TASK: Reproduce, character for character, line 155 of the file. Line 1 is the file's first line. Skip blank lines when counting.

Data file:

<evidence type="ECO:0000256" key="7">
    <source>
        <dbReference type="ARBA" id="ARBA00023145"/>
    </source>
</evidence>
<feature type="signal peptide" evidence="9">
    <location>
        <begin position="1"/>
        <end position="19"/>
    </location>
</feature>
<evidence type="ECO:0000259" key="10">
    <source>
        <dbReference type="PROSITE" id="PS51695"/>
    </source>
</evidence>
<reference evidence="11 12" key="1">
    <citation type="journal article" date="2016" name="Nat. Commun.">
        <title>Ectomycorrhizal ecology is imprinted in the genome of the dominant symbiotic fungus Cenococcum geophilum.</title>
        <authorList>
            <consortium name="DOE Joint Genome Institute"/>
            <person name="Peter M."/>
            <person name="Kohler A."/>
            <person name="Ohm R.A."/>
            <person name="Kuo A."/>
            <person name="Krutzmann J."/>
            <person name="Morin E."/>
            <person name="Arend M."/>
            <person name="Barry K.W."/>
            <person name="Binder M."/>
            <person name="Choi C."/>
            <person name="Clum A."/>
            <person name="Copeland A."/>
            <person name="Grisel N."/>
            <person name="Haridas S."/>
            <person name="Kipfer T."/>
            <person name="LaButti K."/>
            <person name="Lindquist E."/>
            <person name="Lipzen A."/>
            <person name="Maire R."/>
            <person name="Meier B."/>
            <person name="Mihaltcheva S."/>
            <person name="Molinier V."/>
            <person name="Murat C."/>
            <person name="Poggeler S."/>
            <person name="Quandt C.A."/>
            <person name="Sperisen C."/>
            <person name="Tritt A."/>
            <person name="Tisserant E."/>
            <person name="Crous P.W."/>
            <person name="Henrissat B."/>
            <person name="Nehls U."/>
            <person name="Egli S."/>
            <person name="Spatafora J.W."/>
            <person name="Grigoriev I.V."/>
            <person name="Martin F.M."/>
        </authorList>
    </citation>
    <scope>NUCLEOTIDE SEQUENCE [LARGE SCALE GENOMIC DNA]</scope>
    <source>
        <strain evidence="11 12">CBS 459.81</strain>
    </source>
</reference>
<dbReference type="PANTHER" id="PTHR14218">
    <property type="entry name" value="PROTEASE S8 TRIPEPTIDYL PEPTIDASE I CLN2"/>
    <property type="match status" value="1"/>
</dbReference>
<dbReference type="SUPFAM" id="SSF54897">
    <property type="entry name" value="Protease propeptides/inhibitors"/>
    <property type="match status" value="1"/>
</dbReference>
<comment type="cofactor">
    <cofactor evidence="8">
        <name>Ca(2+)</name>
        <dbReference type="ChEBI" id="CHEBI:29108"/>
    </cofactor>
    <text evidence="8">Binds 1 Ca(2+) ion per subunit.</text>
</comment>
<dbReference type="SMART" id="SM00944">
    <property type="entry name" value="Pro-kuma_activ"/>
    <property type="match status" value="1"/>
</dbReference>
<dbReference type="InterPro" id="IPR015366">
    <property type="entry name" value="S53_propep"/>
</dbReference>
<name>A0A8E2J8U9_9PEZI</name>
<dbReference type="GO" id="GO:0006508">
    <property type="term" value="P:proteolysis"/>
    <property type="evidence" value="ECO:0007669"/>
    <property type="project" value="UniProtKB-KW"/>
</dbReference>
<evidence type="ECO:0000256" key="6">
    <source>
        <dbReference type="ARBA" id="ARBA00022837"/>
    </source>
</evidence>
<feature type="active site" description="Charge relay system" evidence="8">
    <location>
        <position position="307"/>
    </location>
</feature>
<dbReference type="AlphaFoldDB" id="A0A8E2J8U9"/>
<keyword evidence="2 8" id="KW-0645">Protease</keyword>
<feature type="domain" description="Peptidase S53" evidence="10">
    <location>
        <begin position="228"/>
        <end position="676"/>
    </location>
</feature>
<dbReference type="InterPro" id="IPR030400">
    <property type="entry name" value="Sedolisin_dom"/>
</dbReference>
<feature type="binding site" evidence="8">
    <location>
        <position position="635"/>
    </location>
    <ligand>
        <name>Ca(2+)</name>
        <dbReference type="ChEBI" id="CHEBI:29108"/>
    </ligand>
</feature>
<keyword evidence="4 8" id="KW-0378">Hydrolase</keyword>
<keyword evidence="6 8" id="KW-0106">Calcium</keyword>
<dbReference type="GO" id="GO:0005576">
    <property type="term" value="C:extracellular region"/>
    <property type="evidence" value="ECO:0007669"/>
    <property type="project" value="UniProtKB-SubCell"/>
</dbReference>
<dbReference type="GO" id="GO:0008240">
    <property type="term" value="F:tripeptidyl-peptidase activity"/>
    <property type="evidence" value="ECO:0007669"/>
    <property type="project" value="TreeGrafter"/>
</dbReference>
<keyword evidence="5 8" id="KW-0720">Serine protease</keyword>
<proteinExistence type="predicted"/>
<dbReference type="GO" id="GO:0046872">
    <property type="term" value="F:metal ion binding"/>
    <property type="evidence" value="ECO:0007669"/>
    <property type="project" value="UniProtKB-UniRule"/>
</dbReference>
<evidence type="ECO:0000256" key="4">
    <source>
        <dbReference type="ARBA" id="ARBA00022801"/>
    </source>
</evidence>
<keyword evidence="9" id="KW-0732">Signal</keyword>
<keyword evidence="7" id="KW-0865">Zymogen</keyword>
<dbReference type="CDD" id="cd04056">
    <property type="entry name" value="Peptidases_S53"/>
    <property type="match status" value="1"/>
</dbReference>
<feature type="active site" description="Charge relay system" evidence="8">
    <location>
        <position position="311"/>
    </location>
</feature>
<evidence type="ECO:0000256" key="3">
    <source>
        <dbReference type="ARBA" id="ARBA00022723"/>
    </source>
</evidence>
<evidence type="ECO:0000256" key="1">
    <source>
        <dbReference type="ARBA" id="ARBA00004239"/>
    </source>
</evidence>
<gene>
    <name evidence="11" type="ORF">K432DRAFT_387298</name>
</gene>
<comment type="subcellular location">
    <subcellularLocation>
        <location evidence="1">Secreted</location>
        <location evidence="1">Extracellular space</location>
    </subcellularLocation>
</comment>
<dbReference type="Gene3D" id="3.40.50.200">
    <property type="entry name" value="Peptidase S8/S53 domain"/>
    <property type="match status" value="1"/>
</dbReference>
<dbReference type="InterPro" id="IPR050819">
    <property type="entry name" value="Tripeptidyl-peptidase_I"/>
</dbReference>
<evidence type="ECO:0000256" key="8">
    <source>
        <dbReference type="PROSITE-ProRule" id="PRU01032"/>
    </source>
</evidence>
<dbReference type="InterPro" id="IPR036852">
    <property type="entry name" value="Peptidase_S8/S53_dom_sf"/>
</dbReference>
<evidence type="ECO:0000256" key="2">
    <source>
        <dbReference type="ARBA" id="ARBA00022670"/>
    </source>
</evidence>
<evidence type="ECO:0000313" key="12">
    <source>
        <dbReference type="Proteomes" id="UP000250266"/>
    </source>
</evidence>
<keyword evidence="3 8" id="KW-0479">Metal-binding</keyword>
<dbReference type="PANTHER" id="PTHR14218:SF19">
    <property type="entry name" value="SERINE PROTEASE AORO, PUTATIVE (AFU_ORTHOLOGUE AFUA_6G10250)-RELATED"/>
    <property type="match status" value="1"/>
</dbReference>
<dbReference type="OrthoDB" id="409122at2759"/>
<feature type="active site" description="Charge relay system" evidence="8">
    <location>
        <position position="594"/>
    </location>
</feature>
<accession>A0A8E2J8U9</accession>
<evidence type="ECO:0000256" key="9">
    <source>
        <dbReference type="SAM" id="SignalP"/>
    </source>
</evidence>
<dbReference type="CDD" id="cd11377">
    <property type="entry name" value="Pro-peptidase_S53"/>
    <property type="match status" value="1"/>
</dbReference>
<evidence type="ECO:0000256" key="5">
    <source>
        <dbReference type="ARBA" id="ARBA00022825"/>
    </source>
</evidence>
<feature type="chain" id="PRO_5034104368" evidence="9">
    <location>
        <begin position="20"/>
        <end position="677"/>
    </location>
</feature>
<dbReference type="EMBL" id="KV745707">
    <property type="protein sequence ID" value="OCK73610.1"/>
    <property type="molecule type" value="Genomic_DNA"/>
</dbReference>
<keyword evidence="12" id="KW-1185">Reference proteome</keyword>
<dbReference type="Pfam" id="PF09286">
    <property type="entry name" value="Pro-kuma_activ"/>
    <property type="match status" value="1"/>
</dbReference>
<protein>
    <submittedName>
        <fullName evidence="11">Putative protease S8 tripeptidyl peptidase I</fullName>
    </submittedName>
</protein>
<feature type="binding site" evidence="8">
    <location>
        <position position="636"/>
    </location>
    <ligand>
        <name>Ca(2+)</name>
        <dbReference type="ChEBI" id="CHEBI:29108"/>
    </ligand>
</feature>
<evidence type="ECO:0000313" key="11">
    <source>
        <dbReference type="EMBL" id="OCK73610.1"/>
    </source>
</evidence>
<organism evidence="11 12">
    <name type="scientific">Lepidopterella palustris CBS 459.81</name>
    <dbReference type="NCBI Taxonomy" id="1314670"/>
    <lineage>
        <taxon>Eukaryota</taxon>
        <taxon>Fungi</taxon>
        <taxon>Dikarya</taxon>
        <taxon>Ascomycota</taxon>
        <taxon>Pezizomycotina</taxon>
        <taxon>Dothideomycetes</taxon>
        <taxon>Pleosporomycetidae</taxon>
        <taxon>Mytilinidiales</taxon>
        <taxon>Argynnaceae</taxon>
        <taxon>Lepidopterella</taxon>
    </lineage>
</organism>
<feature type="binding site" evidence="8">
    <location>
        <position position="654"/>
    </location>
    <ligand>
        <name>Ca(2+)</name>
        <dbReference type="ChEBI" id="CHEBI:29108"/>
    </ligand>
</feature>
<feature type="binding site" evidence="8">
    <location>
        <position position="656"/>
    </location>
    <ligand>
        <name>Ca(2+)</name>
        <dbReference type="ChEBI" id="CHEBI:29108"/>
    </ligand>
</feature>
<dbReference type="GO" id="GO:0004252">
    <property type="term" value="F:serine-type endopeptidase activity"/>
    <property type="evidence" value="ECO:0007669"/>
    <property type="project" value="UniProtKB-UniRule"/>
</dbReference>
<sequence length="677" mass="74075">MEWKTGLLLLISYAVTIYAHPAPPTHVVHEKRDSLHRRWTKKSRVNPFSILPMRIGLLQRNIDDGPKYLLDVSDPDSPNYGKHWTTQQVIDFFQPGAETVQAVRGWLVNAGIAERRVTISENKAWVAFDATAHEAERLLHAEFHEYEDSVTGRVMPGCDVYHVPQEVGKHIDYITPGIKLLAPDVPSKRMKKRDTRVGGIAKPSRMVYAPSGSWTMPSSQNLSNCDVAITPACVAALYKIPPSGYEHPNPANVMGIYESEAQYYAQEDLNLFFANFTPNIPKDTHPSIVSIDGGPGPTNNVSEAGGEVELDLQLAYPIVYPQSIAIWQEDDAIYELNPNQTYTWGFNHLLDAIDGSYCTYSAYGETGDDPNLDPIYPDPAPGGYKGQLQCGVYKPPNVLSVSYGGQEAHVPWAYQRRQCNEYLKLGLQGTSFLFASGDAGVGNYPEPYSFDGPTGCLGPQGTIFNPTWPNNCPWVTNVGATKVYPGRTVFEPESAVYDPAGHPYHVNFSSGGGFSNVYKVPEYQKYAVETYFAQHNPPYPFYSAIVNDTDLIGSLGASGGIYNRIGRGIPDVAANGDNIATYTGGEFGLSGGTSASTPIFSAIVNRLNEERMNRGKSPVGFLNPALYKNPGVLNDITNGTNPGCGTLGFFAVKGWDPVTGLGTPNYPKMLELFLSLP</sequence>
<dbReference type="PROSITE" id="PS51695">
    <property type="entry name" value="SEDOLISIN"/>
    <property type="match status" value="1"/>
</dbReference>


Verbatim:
    </location>